On 25 January, 43 of BuzzFeed’s 250 employees in the USA were made redundant, including the entire news desk. In London, 17 positions at BuzzFeed were put forward for redundancy, while on Tuesday January 29, staff in BuzzFeed’s Australia offices were told that as many as 25 of the 40 employees would be made redundant. BuzzFeed Spain and Mexico were closed as part of the global restructure.
The latest cuts at BuzzFeed highlight the crisis facing journalism around the world and the ongoing risks to public interest reporting if even those media players successfully engaging large and younger audiences feel they can no longer afford sizeable workforces or dedicated newsrooms.
The redundancies come after BuzzFeed cut 6 per cent or 100 employees in 2017. However, BuzzFeed is not the only online media platform to cut staff. In the US Verizon, which owns Yahoo and The Huffington Post, has also announced that it will cut 7 per cent of its staff. Vox, Media and Mic, which owns Vox and SB Nation cut 50 staff in 2018, and Vice has instituted a hiring freeze.
NUJ general secretary, Michelle Stanistreet said: “The sheer scale of these cuts is sad to see. It’s a swingeing blow to morale in the newsroom and a far cry from where staff were told things would be after major redundancies a year ago, which were billed as setting the company up for the future. That staff are going through this again so soon raises questions that need to be addressed across digital publishing, about future strategy and the importance of long term investment, rather than unrealistic expectations of short term returns. It is a real shame to see BuzzFeed choose to lose another large number of skilled and experienced digital journalists.”
MEAA said: “MEAA members have expressed anger and concern at the way these redundancies are being conducted and call on the company to ensure all entitlements are paid in full to their hard-working staff, who have demonstrated the utmost dedication to the BuzzFeed brand, and properly recognise those efforts with fair, reasonable and above-award redundancy payments, in line with what their colleagues overseas have received. MEAA notes journalists working for digital-only publications current miss out on key protections enjoyed by their print colleagues – but MEAA members are fighting to change that.”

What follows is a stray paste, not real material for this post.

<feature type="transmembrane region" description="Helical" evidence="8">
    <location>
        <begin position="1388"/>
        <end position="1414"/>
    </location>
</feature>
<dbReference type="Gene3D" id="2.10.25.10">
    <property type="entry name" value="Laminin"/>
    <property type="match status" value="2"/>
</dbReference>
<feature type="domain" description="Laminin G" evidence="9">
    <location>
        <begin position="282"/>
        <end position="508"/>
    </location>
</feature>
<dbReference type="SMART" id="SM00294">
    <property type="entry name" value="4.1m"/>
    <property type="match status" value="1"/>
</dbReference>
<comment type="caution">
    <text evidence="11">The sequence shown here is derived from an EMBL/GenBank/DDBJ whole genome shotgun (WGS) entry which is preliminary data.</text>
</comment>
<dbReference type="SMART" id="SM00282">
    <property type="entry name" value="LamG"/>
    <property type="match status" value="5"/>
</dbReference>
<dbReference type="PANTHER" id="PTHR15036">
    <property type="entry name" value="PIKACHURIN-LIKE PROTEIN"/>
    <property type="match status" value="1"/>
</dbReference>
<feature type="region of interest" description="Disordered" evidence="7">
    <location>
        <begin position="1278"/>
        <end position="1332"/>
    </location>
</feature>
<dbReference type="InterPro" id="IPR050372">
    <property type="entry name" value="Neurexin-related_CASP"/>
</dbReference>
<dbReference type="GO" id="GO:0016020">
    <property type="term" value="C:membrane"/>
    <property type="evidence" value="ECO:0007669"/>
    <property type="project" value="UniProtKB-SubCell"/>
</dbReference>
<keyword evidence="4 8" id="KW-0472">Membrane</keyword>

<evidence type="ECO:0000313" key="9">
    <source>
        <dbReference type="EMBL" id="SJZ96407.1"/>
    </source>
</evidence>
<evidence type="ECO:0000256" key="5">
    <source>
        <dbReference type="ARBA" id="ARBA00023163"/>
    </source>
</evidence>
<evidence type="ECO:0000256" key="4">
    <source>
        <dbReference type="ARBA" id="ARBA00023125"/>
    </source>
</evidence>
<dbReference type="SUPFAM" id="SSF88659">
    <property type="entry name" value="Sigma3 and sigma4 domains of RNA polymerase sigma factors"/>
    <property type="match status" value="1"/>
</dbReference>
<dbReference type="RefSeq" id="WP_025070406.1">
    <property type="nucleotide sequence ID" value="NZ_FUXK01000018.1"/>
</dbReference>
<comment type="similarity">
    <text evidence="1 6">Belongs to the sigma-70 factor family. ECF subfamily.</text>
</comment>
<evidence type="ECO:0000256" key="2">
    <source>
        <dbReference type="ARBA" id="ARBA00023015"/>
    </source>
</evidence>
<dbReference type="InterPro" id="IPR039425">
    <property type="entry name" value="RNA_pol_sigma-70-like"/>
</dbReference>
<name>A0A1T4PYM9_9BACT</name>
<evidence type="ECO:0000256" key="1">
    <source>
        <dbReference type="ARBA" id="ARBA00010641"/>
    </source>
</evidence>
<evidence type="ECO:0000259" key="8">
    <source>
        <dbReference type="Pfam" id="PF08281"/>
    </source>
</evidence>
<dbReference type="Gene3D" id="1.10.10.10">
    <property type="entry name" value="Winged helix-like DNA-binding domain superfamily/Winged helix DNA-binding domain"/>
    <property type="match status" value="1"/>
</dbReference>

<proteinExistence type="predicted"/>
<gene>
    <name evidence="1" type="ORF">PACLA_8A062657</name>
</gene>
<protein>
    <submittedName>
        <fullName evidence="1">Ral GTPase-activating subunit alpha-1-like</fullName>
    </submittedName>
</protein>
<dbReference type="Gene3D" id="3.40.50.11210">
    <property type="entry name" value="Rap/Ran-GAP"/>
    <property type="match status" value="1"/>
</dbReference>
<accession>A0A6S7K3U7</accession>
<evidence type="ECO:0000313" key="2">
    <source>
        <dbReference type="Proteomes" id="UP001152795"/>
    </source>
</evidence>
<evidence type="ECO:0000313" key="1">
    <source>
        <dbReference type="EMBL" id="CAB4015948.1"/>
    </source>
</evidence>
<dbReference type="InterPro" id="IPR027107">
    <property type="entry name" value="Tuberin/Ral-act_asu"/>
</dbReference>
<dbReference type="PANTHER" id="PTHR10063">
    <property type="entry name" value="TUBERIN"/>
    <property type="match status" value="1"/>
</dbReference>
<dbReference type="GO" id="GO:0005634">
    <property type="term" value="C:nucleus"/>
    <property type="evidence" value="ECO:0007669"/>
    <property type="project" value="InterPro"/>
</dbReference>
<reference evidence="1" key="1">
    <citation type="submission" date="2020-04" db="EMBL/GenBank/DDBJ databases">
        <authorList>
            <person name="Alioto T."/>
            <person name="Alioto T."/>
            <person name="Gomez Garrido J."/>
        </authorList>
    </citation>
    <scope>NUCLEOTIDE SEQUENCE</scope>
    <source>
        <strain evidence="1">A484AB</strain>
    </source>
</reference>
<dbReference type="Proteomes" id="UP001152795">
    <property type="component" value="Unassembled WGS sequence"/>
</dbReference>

The Author’s Guild said: “The recent cuts in digital media journalist jobs follows a long trend of newsroom layoffs, and it a crisis that affects us all. The quality of news suffers, as do journalists.Like the newspapers and print magazines before it, BuzzFeed will need to rehire reporters and editors as freelancers, forcing them to work for less pay and without health insurance and other benefits. In the U.S., newspaper jobs declined by 60% between 1990 and 2016. The Authors Guild is working to ensure that freelancers are paid a livable wage, are given protections under the law and have access to affordable healthcare coverage and other benefits (which employers and not the government provide in the U.S.); otherwise, the most experienced journalists will have no choice but to transition to other careers. The Authors Guild is committed to elevating the issue of authors’ ability to maintain sustainable writing careers to the national stage, creating business models that will sustain journalism into the future.”
The IFJ general secretary, Anthony Bellanger said: “We stand in solidarity with journalists across the world who continue to work in this changing media landscape, using innovative ways to tell the stories. Finding a way to make journalism sustainable should be a clear focus for each media company, ensuring jobs and telling the stories that need to be told.”
To see more on what our affiliates are doing about the changes to journalism and digital media: